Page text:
South Africa: Cry the beloved country

Cry the beloved country, Alan Paton’s acclaimed novel about South Africa, written way back in 1948, has much to teach us today.  That’s especially true right now, as the beautiful country of South Africa, with so much potential, finds itself under siege from a deliberately planned insurrection.  An insurrection that is determined to bring the economy to its knees and its citizens to the brink of desperation as the behind-the-scenes insurrection leaders and their followers attempt to overthrow the government and existing societal structures.  Leaving citizens of all backgrounds traumatized.  Leaving them angry.  Leaving them feeling hopeless.

SA-CryTheBelovedCountry

I wasn’t going to write about this topic today.  But some emotional exchanges with one of my blogging friends in Durban, SA and then a more careful read of mostly overseas media have made me realize that the full extent of what’s happening in South Africa is far worse than a few riots that will die down.  People’s lives, livelihoods, and hope for any future at all are at stake.  Hundreds if not thousands of stores have been gutted, and of course the investments and livelihoods that go with those stores are gone.  Up to $1BN of foods and goods have been looted.  Let that sink in.  There is no cash in the ATMs and no fuel at the gas stations.

I realize that there are other parts of the world experiencing terrible, terrible situations as well.  And I realize that I’m not going to change anything by writing about yet more depressing world news.  But South Africa could and should have been a leader on the world stage in showing how a multiracial population can succeed in a united way.  They have the natural resources and people resources to have a vibrant economy that supports everyone.  They have a diversity of geography and climate that other nations would give their eye teeth for.  They have the capacity for abundant agricultural output.  And they have all those magnificent wild animals!  But South Africa has been increasingly lacking leadership that is there to serve the people as opposed to serving themselves.  Take note, everyone elsewhere, this should be a wakeup call for all democracies – never mind the autocracies – where leadership is not all it could or should be.  Guard your democracies with care. Never take them for granted.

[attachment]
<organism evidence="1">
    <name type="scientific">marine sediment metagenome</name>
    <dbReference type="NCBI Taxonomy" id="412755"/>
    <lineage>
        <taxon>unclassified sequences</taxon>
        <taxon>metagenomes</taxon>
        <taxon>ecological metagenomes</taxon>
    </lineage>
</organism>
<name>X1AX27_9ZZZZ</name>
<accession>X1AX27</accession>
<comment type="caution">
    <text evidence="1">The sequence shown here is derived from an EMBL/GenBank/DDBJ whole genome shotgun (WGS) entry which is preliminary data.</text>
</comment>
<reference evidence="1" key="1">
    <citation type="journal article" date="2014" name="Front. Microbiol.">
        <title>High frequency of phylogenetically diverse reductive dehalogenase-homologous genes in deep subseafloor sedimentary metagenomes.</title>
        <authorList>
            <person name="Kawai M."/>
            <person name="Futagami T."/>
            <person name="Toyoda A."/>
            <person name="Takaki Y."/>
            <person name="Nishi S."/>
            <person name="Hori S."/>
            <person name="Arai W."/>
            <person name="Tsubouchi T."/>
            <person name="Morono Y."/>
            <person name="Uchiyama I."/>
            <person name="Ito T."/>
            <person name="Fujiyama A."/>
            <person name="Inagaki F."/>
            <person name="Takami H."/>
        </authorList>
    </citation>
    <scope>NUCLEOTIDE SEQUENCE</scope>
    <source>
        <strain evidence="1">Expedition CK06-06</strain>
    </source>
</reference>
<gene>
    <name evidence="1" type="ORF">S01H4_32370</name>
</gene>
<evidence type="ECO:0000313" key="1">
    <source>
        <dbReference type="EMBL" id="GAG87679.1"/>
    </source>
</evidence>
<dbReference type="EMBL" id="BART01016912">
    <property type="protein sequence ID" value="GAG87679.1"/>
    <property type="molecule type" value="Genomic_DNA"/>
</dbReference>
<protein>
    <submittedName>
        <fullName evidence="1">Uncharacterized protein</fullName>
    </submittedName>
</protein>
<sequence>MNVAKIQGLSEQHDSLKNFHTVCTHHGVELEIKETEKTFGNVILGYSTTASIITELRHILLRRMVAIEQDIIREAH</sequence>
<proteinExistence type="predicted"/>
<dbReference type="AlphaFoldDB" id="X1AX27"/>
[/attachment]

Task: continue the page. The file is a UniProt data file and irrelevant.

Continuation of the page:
As we all know, South Africa actually did have a leader who inspired not only his own people but people the world over – Nelson Mandela.  And this is precisely why I decided to write on this topic, because, in perhaps as great an irony as one could imagine, today is Mandela Day.

MandelaFlag

In 2009 the United Nations proclaimed July 18th, Mandela’s birthday, to be Mandela Day to honour his legacy in human rights.  It’s not meant to be a public holiday but rather a day used to honour the values he taught through example by volunteering and engaging in community service.  In South Africa today, people have been asked to honour Nelson Mandela by helping with the massive cleanup of the heart-wrenching destruction caused by the looting.  Other people are helping to distribute food to all those who are unable to find any thanks to this insurrection.  Let us hope with all our might that this coming together to contribute to recovering from this onslaught can accomplish exactly what Mandela would have encouraged, uniting the country in moving forward peacefully.

Nelson Mandela has sometimes been referred to as the Gandhi of South Africa.  Gandhi was certainly an inspiration for Mandela.  People much younger than I am might not be aware that Gandhi himself spent a full 21 years in South Africa as a young lawyer, practicing his skills at preaching human rights and proactively engaging in passive resistance, before returning to India and eventually leading the overthrow of British rule using those very techniques.  Nelson Mandela and Mahatma Gandhi, two of the most impressive human rights and peace activists the world has known, both making their mark in South Africa.  We must hope that their spirit will rise again in the country where they made their mark.  And emerge victorious.  Very soon.